4. Is there something you did- or didn’t do- that you are now somewhat ashamed of? Tell us about one such instance.
Well, this is a personal question, and the interviewer really has no right to ask you this. However you cannot blurt out something like “That is none of your business” and not have disastrous results. Moreover the interviewer might be asking this for a different reason. They are probably checking if you have any serious imbalances in your personal life. It is also possible that they are assessing how you respond to stress.
This question can be tricky for unprepared candidates. Any candid confessions about your personal life can have just one outcome and the obvious one!
As with weaknesses, do not admit to guilt or shame from your personal life. However you have to present an answer that does not appear like stonewalling. For this, you can start with saying that you do not have any regrets, and then follow it up with a small explanation of the principles/ practices that help healthy relationships.
Take a moment’s pause before you answer this question. (This gives the impression that you are searching your memory for some such instance.). Now say that you cannot think of anything of the kind”. Give a pause again and then proceed to state your principles.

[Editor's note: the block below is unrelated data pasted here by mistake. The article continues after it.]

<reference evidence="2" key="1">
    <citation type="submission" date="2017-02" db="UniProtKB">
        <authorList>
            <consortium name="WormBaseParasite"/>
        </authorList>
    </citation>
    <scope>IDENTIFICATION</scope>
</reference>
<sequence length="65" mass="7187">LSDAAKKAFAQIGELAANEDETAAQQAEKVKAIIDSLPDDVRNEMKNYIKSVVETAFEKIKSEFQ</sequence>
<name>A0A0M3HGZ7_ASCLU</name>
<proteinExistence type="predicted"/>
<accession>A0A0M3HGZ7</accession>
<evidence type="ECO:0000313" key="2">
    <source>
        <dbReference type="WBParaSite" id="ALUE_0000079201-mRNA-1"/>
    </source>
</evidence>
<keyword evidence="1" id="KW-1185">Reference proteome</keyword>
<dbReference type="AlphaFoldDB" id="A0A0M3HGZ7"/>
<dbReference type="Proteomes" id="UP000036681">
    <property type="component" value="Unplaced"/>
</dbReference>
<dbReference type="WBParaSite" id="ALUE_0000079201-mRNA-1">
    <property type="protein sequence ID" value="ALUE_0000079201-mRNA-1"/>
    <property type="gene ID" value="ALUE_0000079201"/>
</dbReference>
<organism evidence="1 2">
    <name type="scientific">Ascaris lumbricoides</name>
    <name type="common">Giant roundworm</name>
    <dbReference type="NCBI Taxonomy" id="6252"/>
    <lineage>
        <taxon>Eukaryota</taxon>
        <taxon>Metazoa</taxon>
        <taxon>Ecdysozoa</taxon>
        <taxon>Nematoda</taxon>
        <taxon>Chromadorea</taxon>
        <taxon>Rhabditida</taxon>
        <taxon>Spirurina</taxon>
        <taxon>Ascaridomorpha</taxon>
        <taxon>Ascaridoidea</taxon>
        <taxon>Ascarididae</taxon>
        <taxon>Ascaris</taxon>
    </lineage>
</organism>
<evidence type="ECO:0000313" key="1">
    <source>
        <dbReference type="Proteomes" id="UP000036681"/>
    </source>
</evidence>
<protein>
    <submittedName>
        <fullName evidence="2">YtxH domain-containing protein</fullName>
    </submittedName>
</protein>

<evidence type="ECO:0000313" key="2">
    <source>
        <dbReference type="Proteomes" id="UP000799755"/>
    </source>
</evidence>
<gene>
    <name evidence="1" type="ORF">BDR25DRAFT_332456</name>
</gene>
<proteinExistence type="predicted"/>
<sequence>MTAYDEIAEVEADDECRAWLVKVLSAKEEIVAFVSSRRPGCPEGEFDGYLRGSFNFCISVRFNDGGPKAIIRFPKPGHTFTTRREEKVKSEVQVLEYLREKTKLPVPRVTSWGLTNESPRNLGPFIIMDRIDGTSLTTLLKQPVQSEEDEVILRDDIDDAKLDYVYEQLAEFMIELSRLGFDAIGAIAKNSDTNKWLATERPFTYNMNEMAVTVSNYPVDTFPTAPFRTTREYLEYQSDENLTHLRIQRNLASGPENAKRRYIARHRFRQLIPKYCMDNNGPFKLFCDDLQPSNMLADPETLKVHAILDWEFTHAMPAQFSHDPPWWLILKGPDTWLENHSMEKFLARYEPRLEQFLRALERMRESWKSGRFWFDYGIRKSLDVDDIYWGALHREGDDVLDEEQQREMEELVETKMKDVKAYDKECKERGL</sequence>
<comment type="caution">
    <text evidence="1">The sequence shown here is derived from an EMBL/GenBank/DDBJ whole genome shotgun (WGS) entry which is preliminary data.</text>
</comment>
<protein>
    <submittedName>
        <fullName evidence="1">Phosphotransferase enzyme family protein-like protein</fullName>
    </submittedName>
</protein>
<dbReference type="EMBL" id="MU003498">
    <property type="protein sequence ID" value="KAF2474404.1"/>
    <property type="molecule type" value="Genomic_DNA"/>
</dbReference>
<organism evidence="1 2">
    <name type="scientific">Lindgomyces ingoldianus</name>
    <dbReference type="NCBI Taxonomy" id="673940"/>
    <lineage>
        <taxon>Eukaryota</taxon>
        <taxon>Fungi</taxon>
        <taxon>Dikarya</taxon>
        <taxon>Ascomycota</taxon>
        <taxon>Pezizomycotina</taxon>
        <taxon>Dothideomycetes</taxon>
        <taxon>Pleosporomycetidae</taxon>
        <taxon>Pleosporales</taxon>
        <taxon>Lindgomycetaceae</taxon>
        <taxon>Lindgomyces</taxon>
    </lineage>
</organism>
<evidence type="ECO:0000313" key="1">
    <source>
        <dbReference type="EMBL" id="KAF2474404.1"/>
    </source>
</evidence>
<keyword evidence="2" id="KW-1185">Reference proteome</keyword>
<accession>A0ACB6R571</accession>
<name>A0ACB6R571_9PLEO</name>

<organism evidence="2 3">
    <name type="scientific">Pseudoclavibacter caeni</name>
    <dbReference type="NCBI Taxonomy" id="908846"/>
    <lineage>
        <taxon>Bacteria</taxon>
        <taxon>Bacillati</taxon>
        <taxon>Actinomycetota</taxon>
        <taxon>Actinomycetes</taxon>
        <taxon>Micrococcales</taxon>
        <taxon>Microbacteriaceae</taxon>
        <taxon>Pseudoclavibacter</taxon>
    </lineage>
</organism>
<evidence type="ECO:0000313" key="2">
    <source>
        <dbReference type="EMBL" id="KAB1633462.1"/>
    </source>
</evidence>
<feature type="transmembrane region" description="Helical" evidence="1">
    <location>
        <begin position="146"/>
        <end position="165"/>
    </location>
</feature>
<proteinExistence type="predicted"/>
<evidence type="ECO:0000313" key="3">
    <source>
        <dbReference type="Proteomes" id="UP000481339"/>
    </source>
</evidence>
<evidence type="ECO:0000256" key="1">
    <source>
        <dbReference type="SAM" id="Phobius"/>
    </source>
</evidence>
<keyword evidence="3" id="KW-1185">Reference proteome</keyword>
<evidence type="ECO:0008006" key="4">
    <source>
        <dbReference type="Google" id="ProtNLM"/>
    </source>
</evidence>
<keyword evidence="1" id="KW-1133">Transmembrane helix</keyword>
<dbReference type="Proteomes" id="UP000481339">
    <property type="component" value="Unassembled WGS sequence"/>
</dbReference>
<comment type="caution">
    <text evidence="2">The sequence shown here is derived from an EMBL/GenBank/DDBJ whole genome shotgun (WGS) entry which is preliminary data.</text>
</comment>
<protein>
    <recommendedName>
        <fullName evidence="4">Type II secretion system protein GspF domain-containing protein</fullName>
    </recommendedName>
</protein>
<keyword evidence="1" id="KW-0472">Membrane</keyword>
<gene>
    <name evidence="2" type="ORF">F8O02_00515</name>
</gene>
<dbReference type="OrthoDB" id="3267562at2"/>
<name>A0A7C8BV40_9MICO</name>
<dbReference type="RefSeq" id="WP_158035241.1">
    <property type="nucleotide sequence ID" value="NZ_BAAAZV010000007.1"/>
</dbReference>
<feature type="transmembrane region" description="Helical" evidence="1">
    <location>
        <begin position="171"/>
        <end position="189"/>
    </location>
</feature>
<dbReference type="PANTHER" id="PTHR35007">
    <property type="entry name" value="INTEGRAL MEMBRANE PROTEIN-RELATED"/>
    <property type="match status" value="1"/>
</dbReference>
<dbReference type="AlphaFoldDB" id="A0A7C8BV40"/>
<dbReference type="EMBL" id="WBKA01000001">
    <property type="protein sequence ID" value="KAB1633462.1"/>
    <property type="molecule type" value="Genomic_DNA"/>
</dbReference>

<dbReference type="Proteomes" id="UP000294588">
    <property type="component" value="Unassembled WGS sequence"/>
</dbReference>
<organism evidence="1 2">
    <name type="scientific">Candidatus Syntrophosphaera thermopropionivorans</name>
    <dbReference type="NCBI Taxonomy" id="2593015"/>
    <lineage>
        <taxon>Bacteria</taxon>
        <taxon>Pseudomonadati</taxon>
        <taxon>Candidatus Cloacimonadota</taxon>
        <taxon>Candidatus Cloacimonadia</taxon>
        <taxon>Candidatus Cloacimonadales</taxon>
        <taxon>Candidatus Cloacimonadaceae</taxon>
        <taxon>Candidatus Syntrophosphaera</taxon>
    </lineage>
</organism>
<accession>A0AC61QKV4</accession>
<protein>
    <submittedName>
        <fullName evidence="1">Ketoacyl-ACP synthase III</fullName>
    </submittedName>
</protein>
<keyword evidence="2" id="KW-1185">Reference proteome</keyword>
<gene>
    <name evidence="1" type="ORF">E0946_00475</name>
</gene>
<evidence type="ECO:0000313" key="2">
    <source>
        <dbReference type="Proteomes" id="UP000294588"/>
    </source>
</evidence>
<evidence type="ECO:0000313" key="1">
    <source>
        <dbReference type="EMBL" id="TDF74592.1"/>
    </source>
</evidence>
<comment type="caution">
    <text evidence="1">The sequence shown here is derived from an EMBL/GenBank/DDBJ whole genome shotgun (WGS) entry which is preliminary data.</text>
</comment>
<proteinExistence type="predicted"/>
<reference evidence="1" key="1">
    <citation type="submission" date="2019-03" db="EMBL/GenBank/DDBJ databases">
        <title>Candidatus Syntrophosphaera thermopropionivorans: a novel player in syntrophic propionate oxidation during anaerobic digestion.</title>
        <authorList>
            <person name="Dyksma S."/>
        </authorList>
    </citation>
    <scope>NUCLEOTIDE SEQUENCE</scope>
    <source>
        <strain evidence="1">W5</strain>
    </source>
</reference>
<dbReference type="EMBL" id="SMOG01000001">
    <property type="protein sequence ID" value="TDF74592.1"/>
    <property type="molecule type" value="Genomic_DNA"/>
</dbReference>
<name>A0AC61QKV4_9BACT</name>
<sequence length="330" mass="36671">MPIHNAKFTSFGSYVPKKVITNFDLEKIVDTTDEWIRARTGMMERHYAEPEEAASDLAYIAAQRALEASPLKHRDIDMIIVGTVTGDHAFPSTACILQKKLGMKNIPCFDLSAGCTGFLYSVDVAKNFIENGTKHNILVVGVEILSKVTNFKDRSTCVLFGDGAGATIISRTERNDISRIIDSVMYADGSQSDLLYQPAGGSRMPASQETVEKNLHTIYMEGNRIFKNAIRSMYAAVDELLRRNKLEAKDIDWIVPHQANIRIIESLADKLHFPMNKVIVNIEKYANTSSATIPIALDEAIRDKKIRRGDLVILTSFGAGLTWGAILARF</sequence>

” Let me add that I have followed the principle of prevention is better than cure in such matters. At the end of every day and every major event, I pause to reflect and take stock of what happened. I also try to understand what the other people involved with me might be feeling. If I feel that there is something that needs a follow up, I put it to practice immediately. This might be a small chit chat, a few nice words or a pat on the back- whatever it is, I always work to clear up things and avoid misunderstandings”